quote by Tom Bissell

Charyn, like Nabokov, is that most fiendish sort of writer-so seductive as to beg imitation, so singular as to make imitation impossible.

— Tom Bissell

Vibrant Nabokov quotations

The Russian writer Vladimir Nabokov once said: In a Democracy, portraits of a nation's leader should never exceed the size of a postage stamp. That won't happen so quickly in Russia.

In the reading and writing life, delight, for me, is where the mystery lies.

Easy enough to figure out how scenes of violence or tragedy or titillation or grossness or even sentimentality can move us, but how the written word elicits delight - what Nabokov calls that shiver in the spine - is much harder to calculate and define.

What did Nabokov and Joyce have in common, apart from the poor teeth and the great prose? Exile, and decades of near pauperism.

Many authors write like amateur blacksmiths making their first horseshoe;

the clank of the anvil, the stench of the scorched leather apron, the sparks and the cursing are palpable, and this appeals to those who rank "sincerity" very high. Nabokov is more like a master swordsmith making a fine blade; nothing is amiss, nothing is too much, there is no fuss, and the finished product must be handled with great care, or it will cut you badly.

Vladimir Nabokov said the two great evils of the 20th century were Marx and Freud. He was absolutely correct.

Seem to be telling this, but really telling that.

Three-dimensional writing, like three-dimensional chess. Nabokov was the other master of that. You could learn something from Nabokov on every page he ever wrote.

At Cornell University, my professor of European literature, Vladimir Nabokov, changed the way I read and the way I write. Words could paint pictures, I learned from him. Choosing the right word, and the right word order, he illustrated, could make an enormous difference in conveying an image or an idea.

One book that has meant much to my writing is W.

G. Sebald's The Emigrants. He uses a photograph of Vladimir Nabokov hunting butterflies in a similar way. The image or a reference to the image is traced throughout the four separate narratives. It sometimes seems to be the only link between the pieces, while the symbol Nabokov cuts remains wide open, a pencil sketch, a mystery to interpret outside his role as emigrant/observer.

Nabokov quote: "I think like a genius, I write like a distinguished author, and I speak like a child."

Obviously, there is pleasure in the execution of any sort of art, and using language, as Nabokov felt also, is an exquisite process.

Of course, both [Oscar] Wilde & [Vladimir] Nabokov believe in many things, and these things emerge in their writing clearly - for Wilde, the folly of humankind and the (romantic) grandeur of the heroic, lone individual (not unlike Wilde himself); for Nabokov, the possibility of a kind of transcendence through a great, prevailing, superior sort of love (especially in Ada, the most self-congratulatory of novels.)

I believe novels can have secrets from their author, a notion I imagine would appall Nabokov.

Not all coincidence has to be loaded with meaning.

Sometimes, things simply recur because that's how it is in life, that's how the mood gets in. It's good to subtly overdo it too, as Nabokov does, as Sebald does. It's a good way to intensify that region of localized weather that we call a novel.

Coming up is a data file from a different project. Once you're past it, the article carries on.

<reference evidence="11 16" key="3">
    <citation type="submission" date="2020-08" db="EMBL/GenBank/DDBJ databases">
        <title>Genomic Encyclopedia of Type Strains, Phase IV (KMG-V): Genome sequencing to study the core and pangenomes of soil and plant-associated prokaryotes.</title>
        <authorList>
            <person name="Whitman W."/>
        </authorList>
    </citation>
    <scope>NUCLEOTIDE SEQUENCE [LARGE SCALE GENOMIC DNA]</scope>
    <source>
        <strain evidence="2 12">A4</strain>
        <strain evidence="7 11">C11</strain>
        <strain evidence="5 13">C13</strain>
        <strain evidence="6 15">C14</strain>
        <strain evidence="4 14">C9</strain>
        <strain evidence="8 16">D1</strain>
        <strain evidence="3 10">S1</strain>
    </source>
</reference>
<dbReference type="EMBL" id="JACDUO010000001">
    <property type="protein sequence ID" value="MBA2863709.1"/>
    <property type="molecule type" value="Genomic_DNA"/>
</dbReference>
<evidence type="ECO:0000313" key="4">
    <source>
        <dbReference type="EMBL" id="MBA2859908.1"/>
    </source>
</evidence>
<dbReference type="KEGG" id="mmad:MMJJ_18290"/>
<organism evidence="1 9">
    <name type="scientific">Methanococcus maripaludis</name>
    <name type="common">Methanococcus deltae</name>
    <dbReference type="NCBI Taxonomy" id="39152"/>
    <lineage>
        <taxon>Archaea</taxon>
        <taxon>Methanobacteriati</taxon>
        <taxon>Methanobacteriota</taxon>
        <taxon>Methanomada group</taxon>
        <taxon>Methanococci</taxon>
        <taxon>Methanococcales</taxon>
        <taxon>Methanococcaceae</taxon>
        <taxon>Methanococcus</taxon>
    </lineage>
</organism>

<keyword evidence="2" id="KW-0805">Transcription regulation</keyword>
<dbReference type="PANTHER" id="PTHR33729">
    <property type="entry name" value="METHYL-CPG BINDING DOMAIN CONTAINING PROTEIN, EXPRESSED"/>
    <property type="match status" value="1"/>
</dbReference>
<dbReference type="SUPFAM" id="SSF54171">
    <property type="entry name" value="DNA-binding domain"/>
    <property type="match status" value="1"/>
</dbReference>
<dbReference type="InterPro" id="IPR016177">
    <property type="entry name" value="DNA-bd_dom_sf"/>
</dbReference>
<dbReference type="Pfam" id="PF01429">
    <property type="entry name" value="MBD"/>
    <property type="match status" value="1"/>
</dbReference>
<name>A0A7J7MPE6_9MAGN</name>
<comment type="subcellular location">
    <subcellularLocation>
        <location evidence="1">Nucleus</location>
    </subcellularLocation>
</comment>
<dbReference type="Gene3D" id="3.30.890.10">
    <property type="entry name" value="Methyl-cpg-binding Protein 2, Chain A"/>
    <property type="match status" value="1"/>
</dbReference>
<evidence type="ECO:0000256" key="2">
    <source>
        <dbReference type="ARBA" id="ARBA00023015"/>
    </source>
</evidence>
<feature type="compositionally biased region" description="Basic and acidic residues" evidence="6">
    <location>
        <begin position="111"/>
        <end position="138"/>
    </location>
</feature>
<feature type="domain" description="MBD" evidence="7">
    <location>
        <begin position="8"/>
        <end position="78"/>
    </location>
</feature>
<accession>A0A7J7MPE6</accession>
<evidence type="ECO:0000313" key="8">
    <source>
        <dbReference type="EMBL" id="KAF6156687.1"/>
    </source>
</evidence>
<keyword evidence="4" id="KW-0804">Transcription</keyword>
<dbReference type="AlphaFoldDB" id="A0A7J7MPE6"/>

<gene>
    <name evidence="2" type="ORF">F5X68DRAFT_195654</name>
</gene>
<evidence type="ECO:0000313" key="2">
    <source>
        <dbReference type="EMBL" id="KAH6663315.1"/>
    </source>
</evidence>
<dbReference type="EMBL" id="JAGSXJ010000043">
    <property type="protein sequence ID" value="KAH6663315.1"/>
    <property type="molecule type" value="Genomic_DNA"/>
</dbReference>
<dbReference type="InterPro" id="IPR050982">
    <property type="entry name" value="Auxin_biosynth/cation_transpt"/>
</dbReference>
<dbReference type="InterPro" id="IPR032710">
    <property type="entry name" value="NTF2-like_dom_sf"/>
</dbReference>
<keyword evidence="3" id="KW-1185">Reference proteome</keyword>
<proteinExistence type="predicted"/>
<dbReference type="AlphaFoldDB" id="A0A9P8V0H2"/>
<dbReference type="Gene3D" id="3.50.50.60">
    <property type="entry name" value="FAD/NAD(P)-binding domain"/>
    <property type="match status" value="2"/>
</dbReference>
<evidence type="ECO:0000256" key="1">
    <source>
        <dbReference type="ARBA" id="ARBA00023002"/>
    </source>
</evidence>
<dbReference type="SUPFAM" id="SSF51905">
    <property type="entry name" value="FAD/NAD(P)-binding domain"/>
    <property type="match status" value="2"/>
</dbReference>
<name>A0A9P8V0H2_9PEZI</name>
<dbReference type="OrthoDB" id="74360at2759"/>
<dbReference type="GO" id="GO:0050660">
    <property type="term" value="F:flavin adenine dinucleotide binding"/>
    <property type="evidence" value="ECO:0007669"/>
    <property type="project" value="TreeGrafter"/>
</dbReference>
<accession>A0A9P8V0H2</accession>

[Nabokov's] language is made visible .

. . like a veil or transparent curtain. You cannot help seeing the curtain as you peek into the intimate rooms behind.

Angela Carter, Leonora Carrington, even nonsurrealists like Kafka and Nabokov - writers like these, who create paths between the firmly grounded and flights of fantasy, are my personal North Star.

Angela Carter's fiction blew me away and really instilled a passion for writing, bolstered by Vladimir Nabokov. But in general, I can't point to any one thing. I just always loved books and writing.

If I had a staff of even one person, or could tolerate a small amphetamine habit, or entertain the possibility of weekly blood transfusions, or had been married to Vera Nabokov, or had a housespouse of even minimal abilities, a literary life would be easier to bring about. (In my mind I see all your male readers rolling their eyes. But your female ones - what is that? Are they nodding in agreement? Are their fists in the air?)

My plan was to never get married. I was going to be an art monster instead. Women almost never become art monsters because art monsters only concern themselves with art, never mundane things. Nabokov didn't even fold his own umbrella. Vera licked his stamps for him.

Vladimir Nabokov was a writer who cared nothing for music and whose favorite sport was the pursuit, capture, and murder of butterflies. This explains many things; for example, the fact that Nabokov's novels, for all their elegance and wit, resemble nothing so much as butterflies pinned to a board: pretty but dead; symmetrical but stiff.

Style: There is something in too much verbal felicity (as in Joyce or Nabokov or Borges) that can betray the writer into technique for the sake of technique.

I'm very attracted to exile literature - particularly Nabokov - exactly because the idea of being away from home for any serious length of time is so inconceivable to me.